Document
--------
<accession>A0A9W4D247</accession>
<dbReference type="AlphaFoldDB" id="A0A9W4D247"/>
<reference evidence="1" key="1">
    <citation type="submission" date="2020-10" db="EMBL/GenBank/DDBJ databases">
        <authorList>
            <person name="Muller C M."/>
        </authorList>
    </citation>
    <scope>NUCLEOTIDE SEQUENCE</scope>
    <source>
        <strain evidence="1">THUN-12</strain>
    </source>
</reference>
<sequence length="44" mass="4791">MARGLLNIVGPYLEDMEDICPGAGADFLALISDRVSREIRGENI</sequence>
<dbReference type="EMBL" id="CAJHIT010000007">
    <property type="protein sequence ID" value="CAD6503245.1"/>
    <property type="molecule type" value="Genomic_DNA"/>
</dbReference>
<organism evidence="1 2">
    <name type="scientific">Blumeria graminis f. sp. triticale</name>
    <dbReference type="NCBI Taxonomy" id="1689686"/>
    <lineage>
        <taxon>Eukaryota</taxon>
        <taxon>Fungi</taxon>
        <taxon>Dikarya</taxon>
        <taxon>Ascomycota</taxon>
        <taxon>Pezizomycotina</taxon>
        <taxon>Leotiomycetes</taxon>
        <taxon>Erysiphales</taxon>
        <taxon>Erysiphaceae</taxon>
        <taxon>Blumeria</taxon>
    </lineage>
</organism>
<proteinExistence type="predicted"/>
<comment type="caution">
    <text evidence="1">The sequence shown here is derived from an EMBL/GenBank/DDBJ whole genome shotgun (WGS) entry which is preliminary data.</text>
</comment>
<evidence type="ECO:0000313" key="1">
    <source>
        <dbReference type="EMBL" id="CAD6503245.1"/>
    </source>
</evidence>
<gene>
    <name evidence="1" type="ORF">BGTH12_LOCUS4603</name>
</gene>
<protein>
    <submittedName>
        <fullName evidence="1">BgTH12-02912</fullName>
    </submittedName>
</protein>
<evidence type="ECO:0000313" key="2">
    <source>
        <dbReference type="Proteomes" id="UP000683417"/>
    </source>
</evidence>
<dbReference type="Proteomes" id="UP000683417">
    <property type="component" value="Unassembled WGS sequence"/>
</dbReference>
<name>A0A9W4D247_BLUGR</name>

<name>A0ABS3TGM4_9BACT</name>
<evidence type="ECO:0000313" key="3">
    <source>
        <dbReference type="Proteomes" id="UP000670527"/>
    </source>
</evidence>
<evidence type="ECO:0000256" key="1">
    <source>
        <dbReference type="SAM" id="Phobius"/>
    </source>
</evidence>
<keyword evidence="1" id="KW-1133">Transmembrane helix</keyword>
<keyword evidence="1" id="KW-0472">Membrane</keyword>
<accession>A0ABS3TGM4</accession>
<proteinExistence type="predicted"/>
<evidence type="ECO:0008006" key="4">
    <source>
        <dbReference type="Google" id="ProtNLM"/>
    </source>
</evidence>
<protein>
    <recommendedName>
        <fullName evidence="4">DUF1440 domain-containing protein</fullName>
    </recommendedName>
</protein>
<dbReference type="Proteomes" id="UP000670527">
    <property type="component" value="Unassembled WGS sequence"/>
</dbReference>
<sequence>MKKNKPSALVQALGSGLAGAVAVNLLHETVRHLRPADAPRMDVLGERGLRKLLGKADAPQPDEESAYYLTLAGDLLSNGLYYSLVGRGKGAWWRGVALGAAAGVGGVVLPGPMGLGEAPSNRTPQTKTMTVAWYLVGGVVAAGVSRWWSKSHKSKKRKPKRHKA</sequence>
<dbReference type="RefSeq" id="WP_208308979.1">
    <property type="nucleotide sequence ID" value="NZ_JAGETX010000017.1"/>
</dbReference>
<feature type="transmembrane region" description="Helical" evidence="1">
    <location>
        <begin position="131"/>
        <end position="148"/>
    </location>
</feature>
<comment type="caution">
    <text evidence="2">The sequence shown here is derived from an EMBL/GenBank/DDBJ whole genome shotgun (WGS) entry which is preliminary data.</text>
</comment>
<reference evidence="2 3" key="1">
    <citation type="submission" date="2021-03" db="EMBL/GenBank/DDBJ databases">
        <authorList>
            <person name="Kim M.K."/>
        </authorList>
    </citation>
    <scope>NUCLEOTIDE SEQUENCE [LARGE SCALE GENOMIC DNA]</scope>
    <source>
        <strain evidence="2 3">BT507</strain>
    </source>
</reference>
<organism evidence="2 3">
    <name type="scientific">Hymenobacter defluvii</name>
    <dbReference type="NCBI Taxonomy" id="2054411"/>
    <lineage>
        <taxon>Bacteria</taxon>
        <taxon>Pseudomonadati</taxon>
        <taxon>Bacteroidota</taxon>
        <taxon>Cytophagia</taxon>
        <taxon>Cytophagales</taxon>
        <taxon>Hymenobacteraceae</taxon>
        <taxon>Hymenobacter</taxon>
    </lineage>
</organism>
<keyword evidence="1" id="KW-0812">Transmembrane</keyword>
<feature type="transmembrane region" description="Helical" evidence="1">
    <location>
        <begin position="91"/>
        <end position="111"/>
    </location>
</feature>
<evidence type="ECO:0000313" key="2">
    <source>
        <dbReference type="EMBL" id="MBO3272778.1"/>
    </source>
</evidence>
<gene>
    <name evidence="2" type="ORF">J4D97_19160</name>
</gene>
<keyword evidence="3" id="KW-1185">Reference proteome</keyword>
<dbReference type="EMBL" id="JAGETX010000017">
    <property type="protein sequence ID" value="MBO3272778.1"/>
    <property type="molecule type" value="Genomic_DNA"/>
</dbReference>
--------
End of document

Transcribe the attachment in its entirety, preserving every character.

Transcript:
<accession>A0A9W4D247</accession>
<dbReference type="AlphaFoldDB" id="A0A9W4D247"/>
<reference evidence="1" key="1">
    <citation type="submission" date="2020-10" db="EMBL/GenBank/DDBJ databases">
        <authorList>
            <person name="Muller C M."/>
        </authorList>
    </citation>
    <scope>NUCLEOTIDE SEQUENCE</scope>
    <source>
        <strain evidence="1">THUN-12</strain>
    </source>
</reference>
<sequence length="44" mass="4791">MARGLLNIVGPYLEDMEDICPGAGADFLALISDRVSREIRGENI</sequence>
<dbReference type="EMBL" id="CAJHIT010000007">
    <property type="protein sequence ID" value="CAD6503245.1"/>
    <property type="molecule type" value="Genomic_DNA"/>
</dbReference>
<organism evidence="1 2">
    <name type="scientific">Blumeria graminis f. sp. triticale</name>
    <dbReference type="NCBI Taxonomy" id="1689686"/>
    <lineage>
        <taxon>Eukaryota</taxon>
        <taxon>Fungi</taxon>
        <taxon>Dikarya</taxon>
        <taxon>Ascomycota</taxon>
        <taxon>Pezizomycotina</taxon>
        <taxon>Leotiomycetes</taxon>
        <taxon>Erysiphales</taxon>
        <taxon>Erysiphaceae</taxon>
        <taxon>Blumeria</taxon>
    </lineage>
</organism>
<proteinExistence type="predicted"/>
<comment type="caution">
    <text evidence="1">The sequence shown here is derived from an EMBL/GenBank/DDBJ whole genome shotgun (WGS) entry which is preliminary data.</text>
</comment>
<evidence type="ECO:0000313" key="1">
    <source>
        <dbReference type="EMBL" id="CAD6503245.1"/>
    </source>
</evidence>
<gene>
    <name evidence="1" type="ORF">BGTH12_LOCUS4603</name>
</gene>
<protein>
    <submittedName>
        <fullName evidence="1">BgTH12-02912</fullName>
    </submittedName>
</protein>
<evidence type="ECO:0000313" key="2">
    <source>
        <dbReference type="Proteomes" id="UP000683417"/>
    </source>
</evidence>
<dbReference type="Proteomes" id="UP000683417">
    <property type="component" value="Unassembled WGS sequence"/>
</dbReference>
<name>A0A9W4D247_BLUGR</name>

<name>A0ABS3TGM4_9BACT</name>
<evidence type="ECO:0000313" key="3">
    <source>
        <dbReference type="Proteomes" id="UP000670527"/>
    </source>
</evidence>
<evidence type="ECO:0000256" key="1">
    <source>
        <dbReference type="SAM" id="Phobius"/>
    </source>
</evidence>
<keyword evidence="1" id="KW-1133">Transmembrane helix</keyword>
<keyword evidence="1" id="KW-0472">Membrane</keyword>
<accession>A0ABS3TGM4</accession>
<proteinExistence type="predicted"/>
<evidence type="ECO:0008006" key="4">
    <source>
        <dbReference type="Google" id="ProtNLM"/>
    </source>
</evidence>
<protein>
    <recommendedName>
        <fullName evidence="4">DUF1440 domain-containing protein</fullName>
    </recommendedName>
</protein>
<dbReference type="Proteomes" id="UP000670527">
    <property type="component" value="Unassembled WGS sequence"/>
</dbReference>
<sequence>MKKNKPSALVQALGSGLAGAVAVNLLHETVRHLRPADAPRMDVLGERGLRKLLGKADAPQPDEESAYYLTLAGDLLSNGLYYSLVGRGKGAWWRGVALGAAAGVGGVVLPGPMGLGEAPSNRTPQTKTMTVAWYLVGGVVAAGVSRWWSKSHKSKKRKPKRHKA</sequence>
<dbReference type="RefSeq" id="WP_208308979.1">
    <property type="nucleotide sequence ID" value="NZ_JAGETX010000017.1"/>
</dbReference>
<feature type="transmembrane region" description="Helical" evidence="1">
    <location>
        <begin position="131"/>
        <end position="148"/>
    </location>
</feature>
<comment type="caution">
    <text evidence="2">The sequence shown here is derived from an EMBL/GenBank/DDBJ whole genome shotgun (WGS) entry which is preliminary data.</text>
</comment>
<reference evidence="2 3" key="1">
    <citation type="submission" date="2021-03" db="EMBL/GenBank/DDBJ databases">
        <authorList>
            <person name="Kim M.K."/>
        </authorList>
    </citation>
    <scope>NUCLEOTIDE SEQUENCE [LARGE SCALE GENOMIC DNA]</scope>
    <source>
        <strain evidence="2 3">BT507</strain>
    </source>
</reference>
<organism evidence="2 3">
    <name type="scientific">Hymenobacter defluvii</name>
    <dbReference type="NCBI Taxonomy" id="2054411"/>
    <lineage>
        <taxon>Bacteria</taxon>
        <taxon>Pseudomonadati</taxon>
        <taxon>Bacteroidota</taxon>
        <taxon>Cytophagia</taxon>
        <taxon>Cytophagales</taxon>
        <taxon>Hymenobacteraceae</taxon>
        <taxon>Hymenobacter</taxon>
    </lineage>
</organism>
<keyword evidence="1" id="KW-0812">Transmembrane</keyword>
<feature type="transmembrane region" description="Helical" evidence="1">
    <location>
        <begin position="91"/>
        <end position="111"/>
    </location>
</feature>
<evidence type="ECO:0000313" key="2">
    <source>
        <dbReference type="EMBL" id="MBO3272778.1"/>
    </source>
</evidence>
<gene>
    <name evidence="2" type="ORF">J4D97_19160</name>
</gene>
<keyword evidence="3" id="KW-1185">Reference proteome</keyword>
<dbReference type="EMBL" id="JAGETX010000017">
    <property type="protein sequence ID" value="MBO3272778.1"/>
    <property type="molecule type" value="Genomic_DNA"/>
</dbReference>